It has been a rough time for artists globally, for visual artists especially around the world.
So says Jamaican media personality turned visual artist, Maia Chung.
In an exclusive interview with 876-411, Chung indicated that when Jamaica locked down in 2020, it affected her mental health.
“It affected me badly. I became depressed. I couldn’t paint,” she said.
According to her, she said she was not even able to tap into the place where, ‘the art comes from.'”
Between 2020 to 2021 stationed in Jamaica as she was due to Covid 19, Chung said all she could manage to do was experiment with her art. She is a self-taught artist.
Her experiments included use of new paint applicators, surfaces and much more.
Chung, who began a successful art career in 2016, has had a great start to her art life.
She has a solo exhibition behind her, has had her work recognised globally as: good, for purchase by collectors and is credible enough to be at a national and global exhibition standard. Her art has been exhibited in countries such as Italy, Japan, South America and the United States of America.
This week, the Government of Jamaica, through its cultural arm, the Jamaica Cultural Development Commission (JCDC), awarded Ms. Chung with a bronze medal for painting. The medal awards, given out in all areas within the JCDC’s cultural competitions, are the highest form of honour and recognition.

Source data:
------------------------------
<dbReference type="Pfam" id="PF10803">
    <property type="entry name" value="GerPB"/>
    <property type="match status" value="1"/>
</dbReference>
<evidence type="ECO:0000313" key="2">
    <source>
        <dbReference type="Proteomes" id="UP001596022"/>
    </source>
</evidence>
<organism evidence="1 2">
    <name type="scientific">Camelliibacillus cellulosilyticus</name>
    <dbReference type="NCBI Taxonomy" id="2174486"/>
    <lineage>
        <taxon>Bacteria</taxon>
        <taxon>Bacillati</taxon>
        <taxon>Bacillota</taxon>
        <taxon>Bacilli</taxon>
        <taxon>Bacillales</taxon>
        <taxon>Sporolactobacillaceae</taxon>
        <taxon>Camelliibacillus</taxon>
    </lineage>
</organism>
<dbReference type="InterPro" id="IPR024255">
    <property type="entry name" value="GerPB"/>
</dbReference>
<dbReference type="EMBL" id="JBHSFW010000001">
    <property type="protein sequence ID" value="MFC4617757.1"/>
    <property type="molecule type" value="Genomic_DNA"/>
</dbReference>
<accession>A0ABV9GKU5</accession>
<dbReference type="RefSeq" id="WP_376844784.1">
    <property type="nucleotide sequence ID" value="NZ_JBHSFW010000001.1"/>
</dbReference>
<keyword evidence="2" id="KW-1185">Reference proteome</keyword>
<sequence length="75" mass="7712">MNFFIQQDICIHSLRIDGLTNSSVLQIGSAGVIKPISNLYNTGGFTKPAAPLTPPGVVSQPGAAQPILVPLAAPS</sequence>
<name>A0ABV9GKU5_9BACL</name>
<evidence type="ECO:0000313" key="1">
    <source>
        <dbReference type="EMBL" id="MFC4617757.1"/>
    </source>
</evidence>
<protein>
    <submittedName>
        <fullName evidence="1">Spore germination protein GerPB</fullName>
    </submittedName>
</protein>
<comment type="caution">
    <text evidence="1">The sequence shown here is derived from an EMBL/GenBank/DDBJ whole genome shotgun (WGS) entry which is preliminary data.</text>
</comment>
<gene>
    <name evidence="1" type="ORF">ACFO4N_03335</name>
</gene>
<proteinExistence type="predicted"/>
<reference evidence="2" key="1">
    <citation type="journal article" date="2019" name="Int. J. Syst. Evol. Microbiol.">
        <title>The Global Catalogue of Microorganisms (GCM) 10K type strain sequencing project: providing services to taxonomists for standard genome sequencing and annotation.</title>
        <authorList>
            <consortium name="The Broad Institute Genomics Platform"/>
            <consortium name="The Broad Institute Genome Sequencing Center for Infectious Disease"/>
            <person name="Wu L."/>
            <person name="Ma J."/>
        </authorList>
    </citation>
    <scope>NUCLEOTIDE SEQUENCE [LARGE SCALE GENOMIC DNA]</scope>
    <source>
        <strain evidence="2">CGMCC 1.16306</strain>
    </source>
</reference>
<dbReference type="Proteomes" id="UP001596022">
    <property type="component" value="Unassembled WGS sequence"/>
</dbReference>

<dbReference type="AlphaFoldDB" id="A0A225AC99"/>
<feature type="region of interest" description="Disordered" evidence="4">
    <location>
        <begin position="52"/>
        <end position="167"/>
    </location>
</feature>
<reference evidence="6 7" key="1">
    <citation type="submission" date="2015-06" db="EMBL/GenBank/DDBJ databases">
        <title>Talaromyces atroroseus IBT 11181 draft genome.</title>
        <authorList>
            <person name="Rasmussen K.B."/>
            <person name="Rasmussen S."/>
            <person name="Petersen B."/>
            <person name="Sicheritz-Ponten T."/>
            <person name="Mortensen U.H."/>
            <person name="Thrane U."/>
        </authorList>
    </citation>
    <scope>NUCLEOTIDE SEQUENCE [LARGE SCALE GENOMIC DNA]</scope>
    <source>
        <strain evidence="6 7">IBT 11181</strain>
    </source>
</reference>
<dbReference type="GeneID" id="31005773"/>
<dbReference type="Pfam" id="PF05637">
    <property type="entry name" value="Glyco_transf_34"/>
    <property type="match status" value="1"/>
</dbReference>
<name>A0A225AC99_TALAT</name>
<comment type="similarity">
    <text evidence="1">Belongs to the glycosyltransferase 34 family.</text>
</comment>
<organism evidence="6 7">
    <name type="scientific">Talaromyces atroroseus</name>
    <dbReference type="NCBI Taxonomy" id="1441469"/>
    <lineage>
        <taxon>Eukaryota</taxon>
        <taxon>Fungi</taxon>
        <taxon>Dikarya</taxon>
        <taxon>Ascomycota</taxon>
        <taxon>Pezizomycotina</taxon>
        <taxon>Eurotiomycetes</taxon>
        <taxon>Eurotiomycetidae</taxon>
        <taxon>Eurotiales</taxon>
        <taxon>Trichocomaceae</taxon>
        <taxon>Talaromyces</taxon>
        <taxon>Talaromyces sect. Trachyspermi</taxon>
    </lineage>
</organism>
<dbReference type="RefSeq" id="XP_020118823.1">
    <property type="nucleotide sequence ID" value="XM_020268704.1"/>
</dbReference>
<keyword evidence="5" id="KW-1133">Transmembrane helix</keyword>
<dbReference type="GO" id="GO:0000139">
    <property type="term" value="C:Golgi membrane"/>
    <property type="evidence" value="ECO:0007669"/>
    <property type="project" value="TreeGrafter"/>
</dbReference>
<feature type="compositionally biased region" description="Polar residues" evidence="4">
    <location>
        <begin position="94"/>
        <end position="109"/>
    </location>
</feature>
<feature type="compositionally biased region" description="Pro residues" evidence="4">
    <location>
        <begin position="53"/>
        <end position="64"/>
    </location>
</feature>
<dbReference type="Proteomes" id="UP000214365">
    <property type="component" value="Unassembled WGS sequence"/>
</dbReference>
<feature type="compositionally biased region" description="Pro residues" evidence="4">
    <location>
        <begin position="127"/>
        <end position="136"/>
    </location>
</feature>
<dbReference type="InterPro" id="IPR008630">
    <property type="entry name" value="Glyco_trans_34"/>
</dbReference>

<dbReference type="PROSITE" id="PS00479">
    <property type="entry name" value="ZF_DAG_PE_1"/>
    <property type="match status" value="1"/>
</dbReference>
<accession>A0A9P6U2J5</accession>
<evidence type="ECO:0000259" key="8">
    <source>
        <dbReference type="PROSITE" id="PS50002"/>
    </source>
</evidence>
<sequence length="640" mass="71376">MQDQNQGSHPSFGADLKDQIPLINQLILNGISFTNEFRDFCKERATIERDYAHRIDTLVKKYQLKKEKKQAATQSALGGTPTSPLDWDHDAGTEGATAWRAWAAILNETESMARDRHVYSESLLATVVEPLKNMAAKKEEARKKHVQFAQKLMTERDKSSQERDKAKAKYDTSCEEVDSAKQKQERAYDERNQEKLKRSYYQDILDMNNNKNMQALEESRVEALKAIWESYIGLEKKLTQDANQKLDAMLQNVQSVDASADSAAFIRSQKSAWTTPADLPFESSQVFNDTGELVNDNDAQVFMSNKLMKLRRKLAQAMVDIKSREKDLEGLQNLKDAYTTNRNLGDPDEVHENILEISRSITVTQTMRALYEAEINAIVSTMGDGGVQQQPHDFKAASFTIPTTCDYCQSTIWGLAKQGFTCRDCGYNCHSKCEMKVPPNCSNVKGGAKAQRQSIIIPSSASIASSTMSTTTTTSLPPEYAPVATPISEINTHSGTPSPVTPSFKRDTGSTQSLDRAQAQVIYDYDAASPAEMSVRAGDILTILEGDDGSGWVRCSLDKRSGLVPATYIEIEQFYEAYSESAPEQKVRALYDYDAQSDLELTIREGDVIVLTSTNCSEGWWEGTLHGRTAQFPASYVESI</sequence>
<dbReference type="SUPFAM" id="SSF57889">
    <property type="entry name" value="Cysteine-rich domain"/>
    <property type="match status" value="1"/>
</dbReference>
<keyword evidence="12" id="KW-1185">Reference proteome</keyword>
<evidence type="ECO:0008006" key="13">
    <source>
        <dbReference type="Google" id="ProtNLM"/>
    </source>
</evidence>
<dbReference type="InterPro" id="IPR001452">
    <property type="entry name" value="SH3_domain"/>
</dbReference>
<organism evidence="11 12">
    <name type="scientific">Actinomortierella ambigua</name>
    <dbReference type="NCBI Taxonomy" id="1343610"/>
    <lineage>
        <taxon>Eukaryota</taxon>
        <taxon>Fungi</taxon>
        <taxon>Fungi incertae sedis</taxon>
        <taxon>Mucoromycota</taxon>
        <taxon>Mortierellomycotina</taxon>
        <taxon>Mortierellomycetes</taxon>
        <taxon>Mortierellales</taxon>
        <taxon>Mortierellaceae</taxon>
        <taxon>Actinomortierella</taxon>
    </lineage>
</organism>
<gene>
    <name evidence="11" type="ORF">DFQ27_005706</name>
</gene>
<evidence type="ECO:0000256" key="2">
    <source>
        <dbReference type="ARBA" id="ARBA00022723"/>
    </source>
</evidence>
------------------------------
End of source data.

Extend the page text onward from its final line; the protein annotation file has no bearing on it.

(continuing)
A gold, silver and bronze award can mean significant pluses, especially for the Jamaican visual artist. The honours lend both provenance and brand-building to visual artists at the national level.
Chung’s work was recognised by the Commission for art excellence in various mediums on July 21, 2022.
“This is a big deal for me as an artist,” Chung said. “Outside of it putting us in pantheon of the nation’s best…it is inspiring me to push my work, which I have not been doing.”
The works are judged by Jamaica’s Master Artists in various mediums.
This year, the world renowned Chief Judge was photographic artist Donnette Zacca.
She indicated that of the over six hundred works reviewed, the judging panel noted, the quality of works received for 2022 was excellent.
The ceremony, was the soft launch of the exhibition of the awarded works.
The exhibition is slated to run until December 2022.
Alando Terrelonge, Member of Parliament and State Minister in the Minister of Culture, indicated at the launch that he felt COVID-19, helped Jamaican artists bring out their capabilities.
Minister Terrelonge officially declared the exhibition open on July 21.
“They, the Jamaican artists, used what was happening, meaning the fallout from Covid 19, and they immersed themselves in their work,” Terrelonge said.
Terrelonge added that the creative sector is a multi-trillion dollaŕ business globally, which the nation’s artists have to move towards, to help their careers and the GDP of Jamaica.
He indicated that, via his ministry, visual artists would not fall by the wayside as the Culture Ministry has no intention of letting Jamaican culture fade.
Chung has confirmed she will be staging her second solo exhibition this year in December 2022.
The JCDC can be called at 876-925-5726-8 for details.
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